On Second thought, Lets NOT smile for the camera
Do you find yourself saying “Thanks, but no thanks” to your dog’s pooch smooch? Could your pet’s panting clear out a room? Is your cat’s purr make you a touch queasy?
If you had to think about these questions at all, then I suggest you lift a lip and check out your pet oral health.
Oral health is commonly forgotten (or maybe ignored) when it comes to our pets until it becomes a problem. During each annual or semi annual examination, assessing your pets teeth and gums is a requirement (unless they want to bite my fingers off of course).
Now, many people are skeptical about prophylactic dental cleanings due to anesthesia, cost of cleanings and if it’s really necessary. Let’s dissect each one of these issues.
At Laveen Veterinary Center, preventative measures are taken before anesthesia to minimize risk and ensure that your pet is healthy enough for the procedure. Most people ask about the risk of anesthesia and anesthetic related deaths, and the answer is studied and proven - risks are extremely low. From a medical journal published in 2008, for a healthy cat and dog, risk of death was 0.05% and 0.09%, respectively. In addition, this did not describe if thorough preanesthetic testing was performed to detect any underlying conditions (this would likely make this number even lower). Before any general anesthesia at Laveen Veterinary Center, 3 things are mandatory, a thorough physical examination, pre anesthetic bloodwork to test internal organ function and an electrocardiogram (ECG) to test the electrical rhythm of the heart. These steps taken may reveal any undetected problem and help reduce the already very low, incidence of anesthesia related complications.
Last week I had to perform an oral surgery that involved 11 extractions, including several multi-rooted chewing teeth due to severe periodontal disease. This disease process involved severe gumline infection, decay of the tooth crown and surrounding bone loss. This pet was not neglected, but was a very nurtured and loved family member. I am confident that this could have been avoided with proper client education, preventative maintenance like brushing and prophylactic cleanings when necessary. Now, to the nuts and bolts. The surgery involved obviously the extractions (drilling and splitting the crowns of the multi-rooted teeth), removing the abscessed teeth and infectious tissue and bone and reconstructive surgery to close large open tooth sockets. Needless to say, this process was not cheap. Now, yes the elective prophylactic cleanings are not cheap in terms of money either, but they are well worth either value, and they are about 1/5 the cost of this non-elective procedure.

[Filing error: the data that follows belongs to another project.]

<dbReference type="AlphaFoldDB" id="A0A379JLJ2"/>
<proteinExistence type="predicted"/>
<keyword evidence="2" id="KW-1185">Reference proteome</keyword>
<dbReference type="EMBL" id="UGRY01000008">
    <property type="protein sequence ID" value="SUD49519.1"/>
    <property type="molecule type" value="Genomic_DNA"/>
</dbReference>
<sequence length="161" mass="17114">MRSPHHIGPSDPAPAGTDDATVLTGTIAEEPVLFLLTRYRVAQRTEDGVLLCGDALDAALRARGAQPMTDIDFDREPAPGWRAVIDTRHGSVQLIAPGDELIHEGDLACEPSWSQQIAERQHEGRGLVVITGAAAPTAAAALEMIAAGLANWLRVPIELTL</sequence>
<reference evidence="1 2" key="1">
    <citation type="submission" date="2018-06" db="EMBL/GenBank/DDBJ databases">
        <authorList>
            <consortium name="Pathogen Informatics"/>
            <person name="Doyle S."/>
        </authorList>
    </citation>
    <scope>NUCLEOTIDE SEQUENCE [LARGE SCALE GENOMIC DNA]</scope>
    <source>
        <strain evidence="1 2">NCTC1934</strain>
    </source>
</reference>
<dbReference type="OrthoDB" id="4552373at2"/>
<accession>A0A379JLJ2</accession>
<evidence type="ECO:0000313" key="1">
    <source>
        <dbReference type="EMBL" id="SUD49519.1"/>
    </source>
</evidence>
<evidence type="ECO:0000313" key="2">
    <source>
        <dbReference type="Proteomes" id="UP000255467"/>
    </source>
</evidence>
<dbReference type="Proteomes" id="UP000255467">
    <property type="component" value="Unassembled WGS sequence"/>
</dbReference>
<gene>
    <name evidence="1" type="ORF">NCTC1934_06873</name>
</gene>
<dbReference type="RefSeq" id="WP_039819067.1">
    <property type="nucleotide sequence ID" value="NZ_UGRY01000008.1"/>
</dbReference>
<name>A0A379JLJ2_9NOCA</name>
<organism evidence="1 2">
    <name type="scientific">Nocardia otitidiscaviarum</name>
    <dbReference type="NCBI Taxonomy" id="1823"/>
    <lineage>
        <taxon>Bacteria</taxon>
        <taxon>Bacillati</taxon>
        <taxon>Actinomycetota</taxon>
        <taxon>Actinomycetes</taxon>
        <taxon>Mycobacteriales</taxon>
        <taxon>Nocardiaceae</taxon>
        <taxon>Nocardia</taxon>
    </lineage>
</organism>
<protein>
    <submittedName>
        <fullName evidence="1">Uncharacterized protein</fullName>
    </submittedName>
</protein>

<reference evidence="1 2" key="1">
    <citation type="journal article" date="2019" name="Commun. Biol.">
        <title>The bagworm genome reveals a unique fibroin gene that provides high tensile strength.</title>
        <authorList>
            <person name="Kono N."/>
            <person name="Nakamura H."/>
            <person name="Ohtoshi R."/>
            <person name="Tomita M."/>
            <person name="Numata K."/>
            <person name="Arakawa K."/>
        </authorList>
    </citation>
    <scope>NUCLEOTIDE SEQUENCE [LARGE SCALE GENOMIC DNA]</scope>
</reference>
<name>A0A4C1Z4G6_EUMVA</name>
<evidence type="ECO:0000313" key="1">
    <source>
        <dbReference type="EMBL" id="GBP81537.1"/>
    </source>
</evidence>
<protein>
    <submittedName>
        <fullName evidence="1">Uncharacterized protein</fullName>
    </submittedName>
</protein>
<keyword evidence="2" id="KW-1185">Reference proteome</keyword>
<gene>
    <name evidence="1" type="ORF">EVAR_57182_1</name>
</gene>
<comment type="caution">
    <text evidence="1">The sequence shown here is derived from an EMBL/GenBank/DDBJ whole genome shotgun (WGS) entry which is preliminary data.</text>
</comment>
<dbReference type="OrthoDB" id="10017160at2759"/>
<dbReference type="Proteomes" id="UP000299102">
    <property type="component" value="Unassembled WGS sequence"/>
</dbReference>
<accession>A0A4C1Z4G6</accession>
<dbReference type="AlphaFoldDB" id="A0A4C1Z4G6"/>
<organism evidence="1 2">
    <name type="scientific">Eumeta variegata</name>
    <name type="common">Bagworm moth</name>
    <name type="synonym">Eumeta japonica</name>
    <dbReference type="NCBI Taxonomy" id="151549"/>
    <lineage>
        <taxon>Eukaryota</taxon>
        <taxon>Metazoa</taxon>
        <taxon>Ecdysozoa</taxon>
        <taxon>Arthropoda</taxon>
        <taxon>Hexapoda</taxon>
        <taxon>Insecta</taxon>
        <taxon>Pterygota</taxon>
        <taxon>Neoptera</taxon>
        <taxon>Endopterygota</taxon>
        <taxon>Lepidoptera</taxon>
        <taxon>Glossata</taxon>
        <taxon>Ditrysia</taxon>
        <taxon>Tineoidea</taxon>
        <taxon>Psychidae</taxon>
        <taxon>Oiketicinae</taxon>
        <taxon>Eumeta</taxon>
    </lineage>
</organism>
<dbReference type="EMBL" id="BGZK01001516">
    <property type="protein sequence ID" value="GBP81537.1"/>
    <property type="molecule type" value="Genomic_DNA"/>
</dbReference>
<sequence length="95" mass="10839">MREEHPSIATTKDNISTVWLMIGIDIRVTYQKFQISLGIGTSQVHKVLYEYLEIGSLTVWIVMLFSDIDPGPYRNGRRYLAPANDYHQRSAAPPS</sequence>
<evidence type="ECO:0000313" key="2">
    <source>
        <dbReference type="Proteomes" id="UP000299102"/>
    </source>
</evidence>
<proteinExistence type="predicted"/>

Lastly, let’s discuss if prophylactic dental scalings are “really necessary.” In 2013 a news interview was released regarding pet dentistry that was disheartening to many our veterinary community. It described that these treatments were not necessary and over-recommended. I have a simple analogy in rebuttal, human dentists recommend cleanings twice yearly (at a minimum) to maintain good oral health along with twice daily brushing and daily flossing. Do you comply with these recommendations for your pet too? If the answer is no, then having an oral exam during an annual wellness consult to determine if dental disease is present and performing scalings to prevent periodontal disease only when necessary seems logical. If periodontal disease is present, then address it accordingly. This concept is not outrageous, but an important part of preventative medicine and overall health for our pets.